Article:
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Republican farmer. [volume] (Bridgeport, Conn.) 1810-1920, August 13, 1920, Image 8

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EIGHT
THE FARMER: FRIDAY, ATJGFUST 13, 1920
PUBLIC WARNED
OF PROFITEERING
ON NEW RATES
New York, Aug. 12 Declaring that
the authorized increase in freight
fates will, for example, legitimately
add but from five to sixteen cents
to the cost of a pair of shoes, Charles
D. Orth, president of the National
Security League, issued a warning to
the public today to beware of profi
teering as a result of the new sched
ule. Mr. Orth stated that there are
undoubtedly many unscrupulous re
tailers who will immediately use the
new rates as an excuse for making
large increases in the price of every
day commodities.
Mr. Orth's statement reads:
. 'tCscd as lftxeuse.," .
" "Nine-tenths of wisdom is being
"wise In time.' For which reason, the
National Security League wishes to
warn the people that the increased
fratcbi rates recently authorized by
Interstate Commerce Commission
4s not Justify any rise in the prices
ml most of the things which the peo
ple use. There is great danger, in
the opinion of the League, that the
freight rate increase will be used
as an excuse or camouflage for still
farther advancing the High Cost of
Living. To many people it will sound
;not only credible, but convincing, if
shop keepers say they must advance
the price on eggs or shoes, because
the freight charges have been in
creased from 25 to 40 per cent. Tak
ing the latter as an example, it will
be seen that, as a matter of fact, the
increase in freight rates might justify
an advance of between Ave and six
teen cents on each pair of shoes. The
explanation of this is as follows:
Shoos as Example
'There are four freight movements
uf the leather In a pair of shoes,
(a) The hide from the stock farm to
the slaughter-house.
-b) The hide from the slaughter
house to the tanner.
c The leather from the tanner to
the shoe- factory .
(d The shoes from the shoe-factory
to the store which sells them.
"As nearly as freight-rates on an
average haul can be approximated,
each one of these movements costs,
met the old rates, 75c per 100 lbs., or
-4c per pound. An increase of 25
epr cent- in freight rates would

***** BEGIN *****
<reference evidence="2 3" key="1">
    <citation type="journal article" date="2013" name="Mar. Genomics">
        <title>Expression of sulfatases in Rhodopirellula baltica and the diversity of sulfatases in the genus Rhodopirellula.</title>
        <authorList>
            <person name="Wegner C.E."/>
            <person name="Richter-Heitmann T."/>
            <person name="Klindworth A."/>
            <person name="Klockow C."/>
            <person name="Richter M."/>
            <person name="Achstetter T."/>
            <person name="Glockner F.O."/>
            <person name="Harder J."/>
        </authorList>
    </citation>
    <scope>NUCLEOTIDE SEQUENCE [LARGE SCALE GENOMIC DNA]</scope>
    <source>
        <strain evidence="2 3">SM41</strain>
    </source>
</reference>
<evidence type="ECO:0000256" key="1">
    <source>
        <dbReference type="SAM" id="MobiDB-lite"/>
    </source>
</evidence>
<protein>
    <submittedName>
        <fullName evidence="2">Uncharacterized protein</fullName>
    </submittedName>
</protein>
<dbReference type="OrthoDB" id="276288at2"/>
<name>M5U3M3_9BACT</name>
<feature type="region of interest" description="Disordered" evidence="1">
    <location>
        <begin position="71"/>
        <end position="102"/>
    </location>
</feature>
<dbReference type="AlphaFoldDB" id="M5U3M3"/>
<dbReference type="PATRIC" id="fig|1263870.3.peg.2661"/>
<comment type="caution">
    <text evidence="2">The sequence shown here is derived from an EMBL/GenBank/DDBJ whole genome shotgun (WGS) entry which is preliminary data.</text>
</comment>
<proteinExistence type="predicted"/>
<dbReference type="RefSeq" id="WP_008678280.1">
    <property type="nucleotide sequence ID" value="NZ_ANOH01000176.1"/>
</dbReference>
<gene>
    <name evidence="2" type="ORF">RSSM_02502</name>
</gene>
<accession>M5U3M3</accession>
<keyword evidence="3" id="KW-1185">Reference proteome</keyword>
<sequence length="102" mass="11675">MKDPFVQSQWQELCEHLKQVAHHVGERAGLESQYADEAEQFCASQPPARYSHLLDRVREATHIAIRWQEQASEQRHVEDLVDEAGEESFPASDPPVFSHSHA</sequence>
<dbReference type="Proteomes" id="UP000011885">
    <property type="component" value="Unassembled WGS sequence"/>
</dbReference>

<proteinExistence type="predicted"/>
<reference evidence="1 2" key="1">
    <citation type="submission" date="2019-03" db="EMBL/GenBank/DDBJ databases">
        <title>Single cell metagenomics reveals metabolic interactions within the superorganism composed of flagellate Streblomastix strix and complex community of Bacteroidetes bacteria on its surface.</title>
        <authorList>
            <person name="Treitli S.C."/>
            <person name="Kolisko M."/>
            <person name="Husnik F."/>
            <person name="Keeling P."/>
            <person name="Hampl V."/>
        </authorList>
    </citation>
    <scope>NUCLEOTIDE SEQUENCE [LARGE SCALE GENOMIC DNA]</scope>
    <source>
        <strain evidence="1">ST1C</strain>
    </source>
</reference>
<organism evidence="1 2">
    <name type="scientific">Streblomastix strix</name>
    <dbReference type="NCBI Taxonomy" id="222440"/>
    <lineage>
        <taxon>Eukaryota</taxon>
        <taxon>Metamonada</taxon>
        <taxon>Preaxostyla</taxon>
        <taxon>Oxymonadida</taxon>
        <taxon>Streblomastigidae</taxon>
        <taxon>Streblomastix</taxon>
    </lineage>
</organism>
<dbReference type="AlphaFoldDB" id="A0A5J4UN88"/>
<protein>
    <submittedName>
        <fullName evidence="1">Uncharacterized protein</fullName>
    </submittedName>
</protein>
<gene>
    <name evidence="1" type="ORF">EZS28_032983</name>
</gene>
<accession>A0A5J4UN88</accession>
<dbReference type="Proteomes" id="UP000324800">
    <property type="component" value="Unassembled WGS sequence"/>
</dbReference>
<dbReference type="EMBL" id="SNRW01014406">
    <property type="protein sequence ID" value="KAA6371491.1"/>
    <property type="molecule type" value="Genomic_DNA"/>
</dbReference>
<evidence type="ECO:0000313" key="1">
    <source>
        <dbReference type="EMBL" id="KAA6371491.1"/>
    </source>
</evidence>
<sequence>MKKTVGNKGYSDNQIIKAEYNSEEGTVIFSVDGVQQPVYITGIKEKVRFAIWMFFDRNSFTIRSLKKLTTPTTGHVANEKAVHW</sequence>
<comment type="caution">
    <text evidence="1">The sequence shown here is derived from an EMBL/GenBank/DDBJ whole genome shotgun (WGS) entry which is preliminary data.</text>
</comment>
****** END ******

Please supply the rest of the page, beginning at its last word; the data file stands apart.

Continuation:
therefore increase freights 18 3-4c
per 100 lbs., or 3-16c. per pound.
"Assuming that five pounds of hide,
equal to about four pounds of leather,
go into a pair of shoes, and that a
completed pair of shoes weighs 4
pounds, the increased cost of same
resulting from a 25 per cent. in
crease in freight-rates would be:
' (a) 6 lbs. at 3-16c per lb.. -5-16 of lc
b) 6. lbs. at 3-16c per lb., 15-16 of Is
c) 4 lbs. at 3-16c per lb.. 3-4 of lc
(d) 4 lbs. at 3-1 6c per lb., 2-4 of lc
to which add, for
freight on contain-
era, say 1 lb, 3-16 of lc
3 9-16 of le
or, to make it round figures, call it
4c, which would be the actual in
creased cost of the leather in a pair
of shoes under a freight-rate advance
of 25 per cent. Allowing 1 cent
(which is exhorbitant for the pur
pose) to cover the actual increased
freight-rates on the other material
In the. shoe, the maximum -increased
cost would be 5 cents a pair,, or 1
(per cent, on a pah- of $ 5 shoes.
"Assuming that the entire move
ment of hide, leather and shoes was
in a district where the freights had
.been advanced 40 per cent, instead
of IS per cent, the increased cost still
iwoald be only 8c. on a pair of shoes.
If this sum is doubled t o cover in-
freight on coal, new machin-
and other things -which are used
in a shoe factory, the maximum in-
ercasfl on a pair of shoes would be
In the neighborhood of lie. a padr, or
per cent, on an S8 pair of shoes.
3 Per Cent. On Production.
"The same principle applies to
neat, eggs and butter, and practical
ly everything else in which transpor
tation by rail enters to any extent
"The $1,500,000,000 advance in
freight and passenger rates may
deem a huge sum, but, when it is
considered that this is not more than
2 per cent, on the annual production
of the farms, factories and mines
he united States, a proper prospec
tive can be obtained of how slighly
the advance affcts the cost and price
of any particular commodity."
SAY DIFFERENCES
WILL BE SETTLED
San Antonio. Texas. Aug. 12 As
serting that Ijower California is too